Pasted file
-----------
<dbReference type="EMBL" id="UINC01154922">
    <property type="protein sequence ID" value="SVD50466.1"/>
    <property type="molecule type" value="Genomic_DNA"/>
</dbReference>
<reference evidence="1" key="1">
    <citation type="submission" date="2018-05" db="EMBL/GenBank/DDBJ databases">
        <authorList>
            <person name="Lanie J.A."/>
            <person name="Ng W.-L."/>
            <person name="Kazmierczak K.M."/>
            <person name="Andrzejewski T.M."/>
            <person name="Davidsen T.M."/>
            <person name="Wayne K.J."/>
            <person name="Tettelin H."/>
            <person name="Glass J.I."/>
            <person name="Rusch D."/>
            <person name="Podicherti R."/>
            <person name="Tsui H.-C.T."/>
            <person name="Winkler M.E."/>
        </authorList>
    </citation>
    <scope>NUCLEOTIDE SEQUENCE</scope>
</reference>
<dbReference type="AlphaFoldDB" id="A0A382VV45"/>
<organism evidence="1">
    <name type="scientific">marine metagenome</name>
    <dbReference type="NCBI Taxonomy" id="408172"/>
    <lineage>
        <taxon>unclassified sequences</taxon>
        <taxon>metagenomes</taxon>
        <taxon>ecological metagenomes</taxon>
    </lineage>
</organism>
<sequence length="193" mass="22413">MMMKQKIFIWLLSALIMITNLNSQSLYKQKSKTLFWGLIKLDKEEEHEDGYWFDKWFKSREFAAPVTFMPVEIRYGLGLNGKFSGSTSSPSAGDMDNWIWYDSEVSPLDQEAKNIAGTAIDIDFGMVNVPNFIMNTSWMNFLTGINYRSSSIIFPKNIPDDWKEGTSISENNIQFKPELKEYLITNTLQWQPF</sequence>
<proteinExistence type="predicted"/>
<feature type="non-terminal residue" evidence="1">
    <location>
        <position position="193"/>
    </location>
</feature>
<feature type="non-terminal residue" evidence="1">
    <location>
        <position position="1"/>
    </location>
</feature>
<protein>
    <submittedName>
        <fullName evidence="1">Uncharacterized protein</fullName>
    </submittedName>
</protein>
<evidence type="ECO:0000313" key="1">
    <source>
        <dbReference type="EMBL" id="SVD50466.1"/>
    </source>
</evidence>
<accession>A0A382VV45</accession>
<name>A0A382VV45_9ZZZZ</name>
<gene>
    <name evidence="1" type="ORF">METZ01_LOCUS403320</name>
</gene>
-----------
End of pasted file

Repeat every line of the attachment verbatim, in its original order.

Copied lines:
<dbReference type="EMBL" id="UINC01154922">
    <property type="protein sequence ID" value="SVD50466.1"/>
    <property type="molecule type" value="Genomic_DNA"/>
</dbReference>
<reference evidence="1" key="1">
    <citation type="submission" date="2018-05" db="EMBL/GenBank/DDBJ databases">
        <authorList>
            <person name="Lanie J.A."/>
            <person name="Ng W.-L."/>
            <person name="Kazmierczak K.M."/>
            <person name="Andrzejewski T.M."/>
            <person name="Davidsen T.M."/>
            <person name="Wayne K.J."/>
            <person name="Tettelin H."/>
            <person name="Glass J.I."/>
            <person name="Rusch D."/>
            <person name="Podicherti R."/>
            <person name="Tsui H.-C.T."/>
            <person name="Winkler M.E."/>
        </authorList>
    </citation>
    <scope>NUCLEOTIDE SEQUENCE</scope>
</reference>
<dbReference type="AlphaFoldDB" id="A0A382VV45"/>
<organism evidence="1">
    <name type="scientific">marine metagenome</name>
    <dbReference type="NCBI Taxonomy" id="408172"/>
    <lineage>
        <taxon>unclassified sequences</taxon>
        <taxon>metagenomes</taxon>
        <taxon>ecological metagenomes</taxon>
    </lineage>
</organism>
<sequence length="193" mass="22413">MMMKQKIFIWLLSALIMITNLNSQSLYKQKSKTLFWGLIKLDKEEEHEDGYWFDKWFKSREFAAPVTFMPVEIRYGLGLNGKFSGSTSSPSAGDMDNWIWYDSEVSPLDQEAKNIAGTAIDIDFGMVNVPNFIMNTSWMNFLTGINYRSSSIIFPKNIPDDWKEGTSISENNIQFKPELKEYLITNTLQWQPF</sequence>
<proteinExistence type="predicted"/>
<feature type="non-terminal residue" evidence="1">
    <location>
        <position position="193"/>
    </location>
</feature>
<feature type="non-terminal residue" evidence="1">
    <location>
        <position position="1"/>
    </location>
</feature>
<protein>
    <submittedName>
        <fullName evidence="1">Uncharacterized protein</fullName>
    </submittedName>
</protein>
<evidence type="ECO:0000313" key="1">
    <source>
        <dbReference type="EMBL" id="SVD50466.1"/>
    </source>
</evidence>
<accession>A0A382VV45</accession>
<name>A0A382VV45_9ZZZZ</name>
<gene>
    <name evidence="1" type="ORF">METZ01_LOCUS403320</name>
</gene>